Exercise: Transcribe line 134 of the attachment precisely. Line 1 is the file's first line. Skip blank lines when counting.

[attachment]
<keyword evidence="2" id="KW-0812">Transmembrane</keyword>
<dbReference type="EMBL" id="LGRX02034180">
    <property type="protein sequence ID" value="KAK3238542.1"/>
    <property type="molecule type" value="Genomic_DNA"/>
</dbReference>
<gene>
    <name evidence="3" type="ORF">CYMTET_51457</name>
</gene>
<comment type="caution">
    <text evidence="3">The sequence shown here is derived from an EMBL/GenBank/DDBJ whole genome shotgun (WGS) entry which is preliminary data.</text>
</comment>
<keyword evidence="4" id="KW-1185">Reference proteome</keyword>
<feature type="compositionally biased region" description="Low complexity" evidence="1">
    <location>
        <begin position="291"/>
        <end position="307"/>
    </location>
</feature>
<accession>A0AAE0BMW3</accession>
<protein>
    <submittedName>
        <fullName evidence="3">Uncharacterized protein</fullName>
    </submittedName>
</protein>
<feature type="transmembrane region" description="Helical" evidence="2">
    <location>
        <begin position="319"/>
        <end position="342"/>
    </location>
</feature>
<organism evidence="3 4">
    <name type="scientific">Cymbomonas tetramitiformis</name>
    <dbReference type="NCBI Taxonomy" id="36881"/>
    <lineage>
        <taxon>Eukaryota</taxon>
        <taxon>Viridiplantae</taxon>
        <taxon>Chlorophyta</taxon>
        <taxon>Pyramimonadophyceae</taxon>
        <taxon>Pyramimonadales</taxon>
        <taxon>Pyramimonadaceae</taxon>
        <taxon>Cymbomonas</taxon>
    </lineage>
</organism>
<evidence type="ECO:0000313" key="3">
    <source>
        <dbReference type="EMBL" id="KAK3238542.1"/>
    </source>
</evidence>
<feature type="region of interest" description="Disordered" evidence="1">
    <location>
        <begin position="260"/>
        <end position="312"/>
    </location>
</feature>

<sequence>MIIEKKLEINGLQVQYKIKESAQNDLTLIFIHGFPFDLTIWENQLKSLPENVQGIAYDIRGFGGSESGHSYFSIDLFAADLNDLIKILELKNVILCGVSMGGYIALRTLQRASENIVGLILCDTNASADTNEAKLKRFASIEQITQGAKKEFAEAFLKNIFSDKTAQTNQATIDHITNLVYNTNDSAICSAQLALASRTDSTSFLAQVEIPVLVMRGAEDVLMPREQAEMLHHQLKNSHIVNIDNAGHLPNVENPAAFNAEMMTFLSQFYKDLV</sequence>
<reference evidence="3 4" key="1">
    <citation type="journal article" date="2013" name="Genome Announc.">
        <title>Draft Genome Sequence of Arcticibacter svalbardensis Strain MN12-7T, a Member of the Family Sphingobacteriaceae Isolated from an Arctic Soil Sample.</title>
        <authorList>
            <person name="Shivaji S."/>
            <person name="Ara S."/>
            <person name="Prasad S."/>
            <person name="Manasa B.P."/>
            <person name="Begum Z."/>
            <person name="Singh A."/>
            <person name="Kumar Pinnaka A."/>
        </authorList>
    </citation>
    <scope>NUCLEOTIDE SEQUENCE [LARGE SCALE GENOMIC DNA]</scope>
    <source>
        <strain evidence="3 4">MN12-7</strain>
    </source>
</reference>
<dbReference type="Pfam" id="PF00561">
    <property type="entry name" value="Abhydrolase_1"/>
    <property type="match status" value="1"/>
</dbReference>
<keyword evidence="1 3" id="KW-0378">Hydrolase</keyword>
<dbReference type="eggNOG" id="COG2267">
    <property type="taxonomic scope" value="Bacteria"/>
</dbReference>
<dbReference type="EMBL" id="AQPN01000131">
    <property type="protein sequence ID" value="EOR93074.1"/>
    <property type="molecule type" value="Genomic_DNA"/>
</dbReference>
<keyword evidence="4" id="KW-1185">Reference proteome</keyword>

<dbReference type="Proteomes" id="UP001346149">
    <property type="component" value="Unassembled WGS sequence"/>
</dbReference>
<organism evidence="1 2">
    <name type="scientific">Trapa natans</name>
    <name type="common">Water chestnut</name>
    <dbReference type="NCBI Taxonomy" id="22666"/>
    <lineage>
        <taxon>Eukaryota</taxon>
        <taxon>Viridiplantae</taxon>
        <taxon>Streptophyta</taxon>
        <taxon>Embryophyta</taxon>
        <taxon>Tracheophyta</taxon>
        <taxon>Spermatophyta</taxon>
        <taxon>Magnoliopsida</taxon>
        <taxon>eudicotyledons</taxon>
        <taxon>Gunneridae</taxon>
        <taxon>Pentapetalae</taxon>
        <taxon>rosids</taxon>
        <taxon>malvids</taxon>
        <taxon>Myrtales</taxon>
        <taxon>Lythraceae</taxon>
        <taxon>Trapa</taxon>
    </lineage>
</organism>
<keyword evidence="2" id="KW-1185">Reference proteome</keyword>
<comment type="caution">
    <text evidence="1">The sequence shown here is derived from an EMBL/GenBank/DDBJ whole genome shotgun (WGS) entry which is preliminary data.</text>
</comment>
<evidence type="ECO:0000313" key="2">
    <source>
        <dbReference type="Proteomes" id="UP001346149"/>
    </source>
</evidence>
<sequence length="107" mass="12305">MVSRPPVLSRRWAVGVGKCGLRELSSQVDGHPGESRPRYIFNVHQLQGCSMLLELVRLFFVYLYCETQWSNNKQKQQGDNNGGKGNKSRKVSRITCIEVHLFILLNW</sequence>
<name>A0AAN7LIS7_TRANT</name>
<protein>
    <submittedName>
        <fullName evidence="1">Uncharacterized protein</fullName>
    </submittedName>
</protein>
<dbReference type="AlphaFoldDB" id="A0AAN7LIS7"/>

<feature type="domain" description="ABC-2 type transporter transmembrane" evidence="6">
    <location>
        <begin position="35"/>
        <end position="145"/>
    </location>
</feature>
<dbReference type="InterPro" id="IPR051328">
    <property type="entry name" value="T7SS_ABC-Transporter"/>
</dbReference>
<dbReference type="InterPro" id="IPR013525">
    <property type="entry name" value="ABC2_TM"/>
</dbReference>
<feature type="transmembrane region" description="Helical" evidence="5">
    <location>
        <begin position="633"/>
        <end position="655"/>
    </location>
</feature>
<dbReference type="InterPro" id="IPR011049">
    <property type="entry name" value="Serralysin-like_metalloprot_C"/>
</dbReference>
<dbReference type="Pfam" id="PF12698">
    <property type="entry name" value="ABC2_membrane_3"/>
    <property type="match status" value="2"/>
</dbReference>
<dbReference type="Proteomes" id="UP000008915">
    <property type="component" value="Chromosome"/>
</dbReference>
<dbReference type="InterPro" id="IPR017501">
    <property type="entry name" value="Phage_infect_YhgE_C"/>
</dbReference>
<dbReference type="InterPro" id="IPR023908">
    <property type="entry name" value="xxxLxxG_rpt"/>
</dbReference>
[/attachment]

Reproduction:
</feature>